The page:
The candidates vying to be Kansas governor have lofty-sounding goals and campaign promises. But here’s the grim reality: Whoever wins Tuesday will spend the next several years trying to fill a budget hole.
And that hole keeps growing deeper.
October’s tax collections were $23 million less than estimated. So far this fiscal year, which began July 1, tax collections are about $46 million less than expected.
Brownback administration officials downplay the decline as a relatively small percentage of the entire state budget. But the state had almost zero margin for error.
Tax collections for the past fiscal year came in $338 million less than expected, which wiped out about half of the state’s ending balance reserves. Projections for this year are that the state will spend down the rest of the reserves, ending the year with only about $29 million.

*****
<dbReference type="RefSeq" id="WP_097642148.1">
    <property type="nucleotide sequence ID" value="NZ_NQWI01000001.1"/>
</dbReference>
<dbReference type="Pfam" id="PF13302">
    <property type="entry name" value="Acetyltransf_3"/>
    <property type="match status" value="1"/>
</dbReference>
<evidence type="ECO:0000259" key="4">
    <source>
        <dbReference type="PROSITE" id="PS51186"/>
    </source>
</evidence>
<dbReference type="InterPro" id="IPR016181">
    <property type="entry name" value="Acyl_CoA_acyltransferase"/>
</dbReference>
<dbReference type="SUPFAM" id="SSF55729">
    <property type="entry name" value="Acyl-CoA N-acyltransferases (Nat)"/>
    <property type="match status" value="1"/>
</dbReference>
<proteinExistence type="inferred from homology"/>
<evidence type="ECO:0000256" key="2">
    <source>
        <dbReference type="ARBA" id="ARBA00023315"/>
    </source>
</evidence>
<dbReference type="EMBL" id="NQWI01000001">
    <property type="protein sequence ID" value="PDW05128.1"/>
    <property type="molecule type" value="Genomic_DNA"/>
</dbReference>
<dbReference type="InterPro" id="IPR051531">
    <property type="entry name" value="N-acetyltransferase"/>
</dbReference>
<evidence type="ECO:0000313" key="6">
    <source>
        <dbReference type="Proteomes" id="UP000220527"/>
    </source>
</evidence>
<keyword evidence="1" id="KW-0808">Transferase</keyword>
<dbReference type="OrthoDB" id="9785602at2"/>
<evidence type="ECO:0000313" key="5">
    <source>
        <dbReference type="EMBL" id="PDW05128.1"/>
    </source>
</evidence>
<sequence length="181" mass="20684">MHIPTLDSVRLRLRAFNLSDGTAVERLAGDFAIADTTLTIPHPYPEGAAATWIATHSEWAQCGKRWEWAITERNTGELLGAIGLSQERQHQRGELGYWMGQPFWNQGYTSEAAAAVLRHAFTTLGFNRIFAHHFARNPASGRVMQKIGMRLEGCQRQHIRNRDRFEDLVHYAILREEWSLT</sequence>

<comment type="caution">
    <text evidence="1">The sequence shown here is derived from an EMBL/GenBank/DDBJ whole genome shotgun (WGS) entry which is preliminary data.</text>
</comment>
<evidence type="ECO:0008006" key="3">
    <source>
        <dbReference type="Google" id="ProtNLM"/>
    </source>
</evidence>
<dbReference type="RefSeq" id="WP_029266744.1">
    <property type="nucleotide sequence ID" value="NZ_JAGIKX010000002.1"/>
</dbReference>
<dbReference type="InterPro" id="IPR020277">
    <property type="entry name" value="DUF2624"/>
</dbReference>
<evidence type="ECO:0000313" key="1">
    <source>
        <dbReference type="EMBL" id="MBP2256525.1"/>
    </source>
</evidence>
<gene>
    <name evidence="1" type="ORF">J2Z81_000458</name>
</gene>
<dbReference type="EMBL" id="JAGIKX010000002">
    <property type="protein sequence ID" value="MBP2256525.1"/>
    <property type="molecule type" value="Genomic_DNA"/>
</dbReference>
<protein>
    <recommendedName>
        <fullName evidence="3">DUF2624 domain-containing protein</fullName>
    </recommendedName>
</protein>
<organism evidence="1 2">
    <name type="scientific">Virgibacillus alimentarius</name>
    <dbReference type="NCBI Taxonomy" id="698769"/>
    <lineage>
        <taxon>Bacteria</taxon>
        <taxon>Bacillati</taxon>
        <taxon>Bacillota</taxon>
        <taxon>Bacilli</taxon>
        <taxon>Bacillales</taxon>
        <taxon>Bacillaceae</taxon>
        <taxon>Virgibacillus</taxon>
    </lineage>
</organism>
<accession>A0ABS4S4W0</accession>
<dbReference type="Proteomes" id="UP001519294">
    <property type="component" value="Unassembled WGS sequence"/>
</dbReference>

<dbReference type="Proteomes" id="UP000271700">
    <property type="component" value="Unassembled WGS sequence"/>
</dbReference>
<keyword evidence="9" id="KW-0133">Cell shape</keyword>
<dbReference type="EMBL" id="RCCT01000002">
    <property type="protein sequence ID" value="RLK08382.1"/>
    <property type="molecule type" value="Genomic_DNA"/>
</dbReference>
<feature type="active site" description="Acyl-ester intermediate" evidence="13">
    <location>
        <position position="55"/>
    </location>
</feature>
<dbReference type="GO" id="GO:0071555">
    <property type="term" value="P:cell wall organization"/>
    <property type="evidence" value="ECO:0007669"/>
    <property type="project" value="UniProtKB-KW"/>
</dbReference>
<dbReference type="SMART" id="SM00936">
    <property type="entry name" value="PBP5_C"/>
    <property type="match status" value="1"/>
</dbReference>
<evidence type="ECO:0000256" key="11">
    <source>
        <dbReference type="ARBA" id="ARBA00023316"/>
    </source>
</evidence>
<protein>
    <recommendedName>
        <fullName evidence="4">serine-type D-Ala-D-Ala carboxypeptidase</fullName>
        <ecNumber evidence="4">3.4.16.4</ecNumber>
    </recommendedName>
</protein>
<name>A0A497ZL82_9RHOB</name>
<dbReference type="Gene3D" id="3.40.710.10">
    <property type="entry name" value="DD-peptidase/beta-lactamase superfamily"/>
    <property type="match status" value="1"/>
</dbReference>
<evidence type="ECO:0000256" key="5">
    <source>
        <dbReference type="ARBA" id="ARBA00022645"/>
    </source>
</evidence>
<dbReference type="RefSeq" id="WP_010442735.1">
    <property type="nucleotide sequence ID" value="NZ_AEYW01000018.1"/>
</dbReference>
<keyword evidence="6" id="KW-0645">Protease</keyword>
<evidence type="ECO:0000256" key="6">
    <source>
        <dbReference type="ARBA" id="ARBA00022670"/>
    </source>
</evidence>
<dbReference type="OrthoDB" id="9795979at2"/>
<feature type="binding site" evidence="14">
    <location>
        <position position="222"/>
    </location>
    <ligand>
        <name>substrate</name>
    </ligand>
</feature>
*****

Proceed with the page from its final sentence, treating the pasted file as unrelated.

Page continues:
But that assumes this year’s tax revenues meet the estimates – and they already are off by $46 million.
If revenue doesn’t drop any more – a big “if” – it might be possible for the state to make some budget adjustments and squeak through this fiscal year. But it is more likely that the next governor and Legislature will need to cut current-year spending.
Then the financial problems get even worse next year. Balancing the budget for fiscal year 2016 and restoring the statutorily required ending balance could require more than $700 million in additional tax revenue, budget cuts or a combination of both.
It could be painful and ugly.
The candidates didn’t mention that in their campaign ads.
For the editorial board, Phillip Brownlee